SUN Hospitality SUN Hammer throw SUN Trackside SUN Tunnel

Townsend opened the programme with a quick look around the below-par surroundings Brighton have to put up with at Withdean whilst the fight for a new stadium site in Falmer dragged on. He visited the portacabins which doubled up as VIP hospitality areas, where he was pelted with bread rolls upon his arrival. He then moved to the goal area, behind which was a hammer throwing area netting as part of the athletics equipment for the stadium. He described it as “certainly the most unusual ground that a Championship side will visit this season.” The public inquiry into Falmer was briefly mentioned whilst walking trackside in front of the North Stand. The initial plan had been for the stadium to be opened for the beginning of the 2005/2006 campaign but that was thwarted by Lewes District Council, later in 2005 MP John Prescott would reveal his decision to approve or reject the stadium proposals. Townsend concluded his visit around Withdean in the tunnel area with the players ready to make their way onto the pitch. He highlighted the Albion’s status in the League, just four places above the drop zone.

SUN Jon ChampionSUN Commentary Box SUN Comm

Our host then handed over to our commentator, “up in the crow’s nest”, who was Jon Champion. He joined ITV in the summer of 2001 to work on Premiership highlights and the launch of the ITV Sport Channel. He covered Football League and Champions League games Live and went to the 2002 World Cup and Euro 2004 as third choice commentator behind Clive Tyldesley and Peter Drury. He also got to cover the 2002 Worthington Cup Final Live for the channel. Prior to joining ITV, Champion spent five years on BBC Match of the Day where he covered Premiership and FA Cup highlights as well as going to the 1998 World Cup and Euro 2000. He memorably got to call Michael Owen’s wonder goal for England against Argentina in ’98 for the highlights, with his commentary living long in the memory; “It’s still Michael Owen.. he’s scored a wonderful goal!” Champion has a class and wit about him which make for the ideal candidate to be a lead commentator for a broadcaster. Outside of football he also covered cricket and rugby. We saw him in-vision at the start of this highlights package, with the temporary scaffolding commentary box at the back of the open-air South Stand proving an unusual sight for clubs at this level.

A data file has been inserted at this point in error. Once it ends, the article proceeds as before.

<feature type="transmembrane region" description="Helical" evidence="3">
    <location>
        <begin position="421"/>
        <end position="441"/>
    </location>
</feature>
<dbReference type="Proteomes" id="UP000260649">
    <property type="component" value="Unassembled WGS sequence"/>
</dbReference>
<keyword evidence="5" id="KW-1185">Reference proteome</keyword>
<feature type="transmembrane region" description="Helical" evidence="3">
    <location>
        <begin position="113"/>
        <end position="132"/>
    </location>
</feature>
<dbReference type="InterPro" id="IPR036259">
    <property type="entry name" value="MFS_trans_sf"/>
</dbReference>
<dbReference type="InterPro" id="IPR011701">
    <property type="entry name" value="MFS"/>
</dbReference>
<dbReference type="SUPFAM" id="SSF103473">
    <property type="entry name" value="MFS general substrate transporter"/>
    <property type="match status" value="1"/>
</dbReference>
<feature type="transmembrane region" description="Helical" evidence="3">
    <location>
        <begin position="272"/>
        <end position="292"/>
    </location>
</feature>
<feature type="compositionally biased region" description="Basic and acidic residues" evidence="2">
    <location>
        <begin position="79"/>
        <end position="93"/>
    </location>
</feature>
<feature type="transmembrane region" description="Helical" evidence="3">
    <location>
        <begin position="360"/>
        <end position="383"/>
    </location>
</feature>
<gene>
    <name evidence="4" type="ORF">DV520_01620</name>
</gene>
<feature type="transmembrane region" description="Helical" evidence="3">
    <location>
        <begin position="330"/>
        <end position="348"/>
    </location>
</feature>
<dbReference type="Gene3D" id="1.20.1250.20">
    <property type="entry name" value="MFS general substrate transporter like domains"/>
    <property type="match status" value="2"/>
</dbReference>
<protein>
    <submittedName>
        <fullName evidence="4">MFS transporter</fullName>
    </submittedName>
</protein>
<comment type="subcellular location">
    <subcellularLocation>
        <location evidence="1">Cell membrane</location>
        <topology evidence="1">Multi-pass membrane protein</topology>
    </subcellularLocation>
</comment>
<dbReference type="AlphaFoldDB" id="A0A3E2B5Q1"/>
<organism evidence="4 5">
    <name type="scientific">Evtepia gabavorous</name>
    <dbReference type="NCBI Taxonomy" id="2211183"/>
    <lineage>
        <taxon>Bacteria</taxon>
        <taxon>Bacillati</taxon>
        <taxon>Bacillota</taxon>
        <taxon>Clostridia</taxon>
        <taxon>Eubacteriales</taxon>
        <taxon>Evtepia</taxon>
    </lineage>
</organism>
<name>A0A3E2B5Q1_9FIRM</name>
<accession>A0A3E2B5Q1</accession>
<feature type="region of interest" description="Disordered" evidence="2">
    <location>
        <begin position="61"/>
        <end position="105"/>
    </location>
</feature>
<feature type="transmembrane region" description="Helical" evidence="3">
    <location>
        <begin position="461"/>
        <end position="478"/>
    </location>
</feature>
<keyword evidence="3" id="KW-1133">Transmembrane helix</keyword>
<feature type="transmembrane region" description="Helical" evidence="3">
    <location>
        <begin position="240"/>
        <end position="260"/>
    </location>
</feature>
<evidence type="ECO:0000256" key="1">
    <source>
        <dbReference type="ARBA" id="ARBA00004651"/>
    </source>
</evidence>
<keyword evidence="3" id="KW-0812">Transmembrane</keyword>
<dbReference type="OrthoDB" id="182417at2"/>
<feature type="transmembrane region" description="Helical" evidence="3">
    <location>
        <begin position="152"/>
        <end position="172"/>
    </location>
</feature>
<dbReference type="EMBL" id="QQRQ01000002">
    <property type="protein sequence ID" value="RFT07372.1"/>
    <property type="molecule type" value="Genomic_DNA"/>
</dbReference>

SUN Brighton

The team news for the Albion saw Dan Harding come in at left-back in place of Kerry Mayo. Striker Leon Knight began in a wide-left position in midfield as manager Mark McGhee opted for Adam Virgo, continuing his makeshift striker role this year, and Mark McCammon up top. McCammon joined from Millwall in December initially on loan before making the signing permanent at the beginning of February. He netted his first Brighton goals shortly after, scoring both in the three-two defeat at home to Derby. Swedish goalkeeper Rami Shaaban came in for his debut having been brought in on a short-term deal until the end of the season the previous night. This was to cover the places of the injured Ben Roberts and Michel Kuipers. Among his previous clubs included Arsenal where he was plagued with injuries and only started a handful of times. Defender Danny Cullip and midfielder Darren Currie, who only joined in August, had both been sold since our last big television appearance a few months earlier. Chairman Dick Knight could barely afford to turn down decent money for players with budgetary constraints tight as the fight for Falmer continued. Guy Butters was on target when we last picked up a point, three games ago at Leeds. He partnered Adam Hinshelwood at the heart of the defence, with the academy graduate now a regular fixture in the starting eleven. Midfielder Alexis Nicolas joined from Chelsea and made his move a permanent one in October.